Tuesday, October 27, 2009

Light to those in darkness...

This weekend I was able to spend some time with my family. It is so hard to only be with them for a weekend, but it was so good to truly find some rest with them, in the midst of the chaos that they often feel. Just sitting on our deck at 6 30 AM with my mom and coffee was so relaxing for me. And I kept telling Jake, as he was frustrated by back pain and the fact that he couldn't do more to hang out with me, that I had been watching him lie in a coma for 3 months. He has made huge strides since then. Now I am sitting in my dorm room chugging coffee as my roommate sleeps.

My dad's last blog was about the trials... what they develop, what comes out of it. That passage from James 1 does still not give us the "why," though. I do not think we can ever expect to know the why. For whatever reason, we simply live in a world where darkness and pain and evil are integral parts. I am still wrestling with the why, however, when I fee like God is simply adding pain on top of pain, and so on. Why would he allow more?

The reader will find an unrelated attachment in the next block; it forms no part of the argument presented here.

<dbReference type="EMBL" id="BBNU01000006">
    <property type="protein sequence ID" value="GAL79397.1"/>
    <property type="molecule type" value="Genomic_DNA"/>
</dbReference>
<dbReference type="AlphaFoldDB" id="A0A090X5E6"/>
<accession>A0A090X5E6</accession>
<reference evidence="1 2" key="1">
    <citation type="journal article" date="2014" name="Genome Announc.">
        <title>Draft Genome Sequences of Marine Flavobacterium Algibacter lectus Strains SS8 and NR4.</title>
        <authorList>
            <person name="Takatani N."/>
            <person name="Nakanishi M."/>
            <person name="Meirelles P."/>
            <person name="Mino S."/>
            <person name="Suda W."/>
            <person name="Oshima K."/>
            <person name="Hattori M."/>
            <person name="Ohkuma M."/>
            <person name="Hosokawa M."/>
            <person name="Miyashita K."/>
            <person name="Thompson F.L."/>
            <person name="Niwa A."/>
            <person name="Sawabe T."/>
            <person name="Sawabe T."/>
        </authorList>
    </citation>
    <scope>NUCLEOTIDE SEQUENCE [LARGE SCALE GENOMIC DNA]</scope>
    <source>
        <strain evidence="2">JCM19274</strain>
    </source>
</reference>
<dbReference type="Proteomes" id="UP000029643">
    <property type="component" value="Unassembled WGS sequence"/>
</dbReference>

I have been reading some interesting stuff on post-modern philosophy. It is fascinating to me how, over the last few decades, thinkers have been able to come to a place where they can talk about religion again, after coming out of a tradition where "God is dead," and where faiths seemed so harmful to humanity. In fact, some thinkers retain this tradition, but go on to discuss how Christianity is in fact unique because it focuses not on pious religiosity, but on what is termed "desacralization." This is directly modeled from a serious understanding of what the Incarnation means. The transcendent God became manifestly human, and not only that but died as a human, and not only that but died in all sin as a human. The sacral God de-elevated himself for us. (Out of this, different philosophers go in different directions. But the point is to model the way we conduct ourselves as believers after the Incarnation - to spread the Kingdom to the worldly, to find redemption in the broken, to incarnate ourselves in other people's "lowly" lives).